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Old 10-22-2008, 12:40 PM   #59
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I've been meaning to post on this - and those two statements touch directly on the point, so here goes:

FIRST) For any discussion of the FireCalc results, we have to assume the future is no worse than the worst of the past. You can add a comfort factor on top of that (and I suggest it), but that is going beyond FireCalc.

With that in mind, if we assume the drop from a $1M portfolio to a $0.7M portfolio fits a historical pattern, then I think you are absolutely NO WORSE off retiring now with $0.7M today, if you had $1M a year ago.

My reasoning is, bad times follow good times. Otherwise, it would just be an extended bad time in FireCalc data - and that would be determining your success/fail rate. So, those failures in FC are based on entering the start of a bad time with $X in the portfolio. Which also means, you just came off a relatively good time, since bad times follow good times.

So - if $1M was good enough a year ago, and you retired, you would just be 'living' one of those FC 'bad times' today, and you could say - history and FC say I should be OK (OK defined as whatever % success you were 'OK' with originally). And, your portfolio would be down around $0.7M. Actually, a bit lower since you would have drawn it down. Sooooo....

I guess a person is actually BETTER OFF retiring now after a market drop, than retiring at the peak, and living through the market drop? The opposite of what you said.

There was probably a much better way to state that - it's actually pretty simple, but it seems to take me a lot of words to get it out. I should probably post a graph.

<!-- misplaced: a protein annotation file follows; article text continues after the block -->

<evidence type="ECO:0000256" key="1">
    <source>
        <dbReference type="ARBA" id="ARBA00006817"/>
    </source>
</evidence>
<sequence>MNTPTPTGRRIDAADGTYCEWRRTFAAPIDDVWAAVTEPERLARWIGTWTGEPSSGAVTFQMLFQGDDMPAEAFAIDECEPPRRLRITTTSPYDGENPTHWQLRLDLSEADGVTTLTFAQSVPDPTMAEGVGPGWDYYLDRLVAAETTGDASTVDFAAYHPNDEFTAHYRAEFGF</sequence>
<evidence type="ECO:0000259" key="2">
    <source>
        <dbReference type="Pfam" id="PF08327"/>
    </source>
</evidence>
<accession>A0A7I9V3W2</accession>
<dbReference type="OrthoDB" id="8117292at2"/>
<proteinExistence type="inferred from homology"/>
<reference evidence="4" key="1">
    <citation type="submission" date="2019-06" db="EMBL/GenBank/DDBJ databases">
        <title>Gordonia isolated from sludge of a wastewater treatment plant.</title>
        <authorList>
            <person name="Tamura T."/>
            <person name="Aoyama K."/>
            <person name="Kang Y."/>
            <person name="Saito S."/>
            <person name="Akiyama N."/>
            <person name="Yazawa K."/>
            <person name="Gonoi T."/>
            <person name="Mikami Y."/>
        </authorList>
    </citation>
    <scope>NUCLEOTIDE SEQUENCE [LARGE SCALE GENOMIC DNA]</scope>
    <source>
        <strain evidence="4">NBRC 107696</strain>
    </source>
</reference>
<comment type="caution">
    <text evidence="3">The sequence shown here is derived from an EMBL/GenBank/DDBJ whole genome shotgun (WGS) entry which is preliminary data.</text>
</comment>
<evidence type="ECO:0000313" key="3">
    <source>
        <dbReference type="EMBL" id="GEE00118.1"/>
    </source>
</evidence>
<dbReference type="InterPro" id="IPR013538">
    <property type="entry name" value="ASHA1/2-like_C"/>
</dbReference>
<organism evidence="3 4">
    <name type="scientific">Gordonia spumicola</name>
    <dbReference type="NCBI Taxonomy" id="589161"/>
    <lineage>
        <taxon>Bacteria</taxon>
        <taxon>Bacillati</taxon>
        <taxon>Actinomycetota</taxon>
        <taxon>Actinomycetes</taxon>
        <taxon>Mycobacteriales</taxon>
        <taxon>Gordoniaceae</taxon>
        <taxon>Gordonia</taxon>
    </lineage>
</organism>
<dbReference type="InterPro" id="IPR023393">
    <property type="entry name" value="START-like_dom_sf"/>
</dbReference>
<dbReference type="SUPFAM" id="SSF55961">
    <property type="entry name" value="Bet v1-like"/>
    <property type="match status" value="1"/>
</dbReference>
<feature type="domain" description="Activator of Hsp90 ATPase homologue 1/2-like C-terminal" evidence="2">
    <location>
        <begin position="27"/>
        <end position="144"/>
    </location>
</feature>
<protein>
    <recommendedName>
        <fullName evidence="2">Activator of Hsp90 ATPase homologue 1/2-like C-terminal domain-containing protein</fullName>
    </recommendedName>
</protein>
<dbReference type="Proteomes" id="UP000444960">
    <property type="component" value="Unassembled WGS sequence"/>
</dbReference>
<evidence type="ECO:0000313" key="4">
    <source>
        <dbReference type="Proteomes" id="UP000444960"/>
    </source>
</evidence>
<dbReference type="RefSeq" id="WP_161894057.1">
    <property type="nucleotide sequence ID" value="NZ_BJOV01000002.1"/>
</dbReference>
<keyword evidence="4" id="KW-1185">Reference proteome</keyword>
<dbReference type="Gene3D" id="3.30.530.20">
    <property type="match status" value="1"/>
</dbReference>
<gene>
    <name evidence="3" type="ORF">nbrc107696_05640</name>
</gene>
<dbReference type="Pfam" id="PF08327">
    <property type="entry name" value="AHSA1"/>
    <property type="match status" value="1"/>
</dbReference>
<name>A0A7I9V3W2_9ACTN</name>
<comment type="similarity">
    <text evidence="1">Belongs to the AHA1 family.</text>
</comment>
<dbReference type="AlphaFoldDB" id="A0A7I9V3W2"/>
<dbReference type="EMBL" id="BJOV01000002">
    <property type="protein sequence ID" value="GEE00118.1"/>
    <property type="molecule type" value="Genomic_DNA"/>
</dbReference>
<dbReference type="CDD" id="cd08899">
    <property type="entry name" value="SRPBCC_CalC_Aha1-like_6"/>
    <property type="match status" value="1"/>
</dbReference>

Another way to say all that - FC looks forward (applying historical data to a 'pretend' future), but it does not ask you for YOUR history. Are you retiring AFTER a BOOM, after a DROP, or after a flat-line. I think that is relevant to the pattern.

Sorry for getting so long on that.

Regardless, I agree with you that from an emotional standpoint, retiring now with a shrunk portfolio is going to feel discomforting to most people. But the numbers indicate the opposite (I think - please anyone, correct me if I'm misapplying FC).

-ERD50
Agreed. Another way to look at it is that you should theoretically be able to have a higher SWR if starting retirement just after a large market correction than just before, since you can reasonably expect higher returns (based on history, but not guaranteed, of course). There was a study from the Journal of FP that was posted here a while back that posited just that, using PE10 as an indicator of what your SWR could be.

For example, if you had a 60/40 AA, a $1 mil portfolio would yield $40K/yr with a 4% WR but after a 33% mkt correction you would have $800K portfolio. You could increase your SWR to 5% to yield the same yearly income. It's really using essentially the same logic as your example, IMO.

Now with all that said most people would not want to do that. Most would be more conservative and wait for the market to recover before pushing up their WR. The same way most would not continue to increase their drawdown for inflation in the face of a severe market correction.
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Old 10-22-2008, 12:51 PM   #60
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Most would be more conservative and wait for the market to recover before pushing up their WR. The same way most would not continue to increase their drawdown for inflation in the face of a severe market correction.
Thanks for the reply - I agree with being conservative. I'm just trying to point out, that in this regard, FC is already being conservative and assuming the worst.

But then, OTOH, I think people are not conservative enough in many cases, by taking the 95% 'success' (5% FAILURE) as 'good enough', and assuming that 30 years is 'long enough' for an ER. And of course, the future certainly CAN be worse than the past. In fact, it is almost a guarantee. That future may or may not coincide with our retirements though.

-ERD50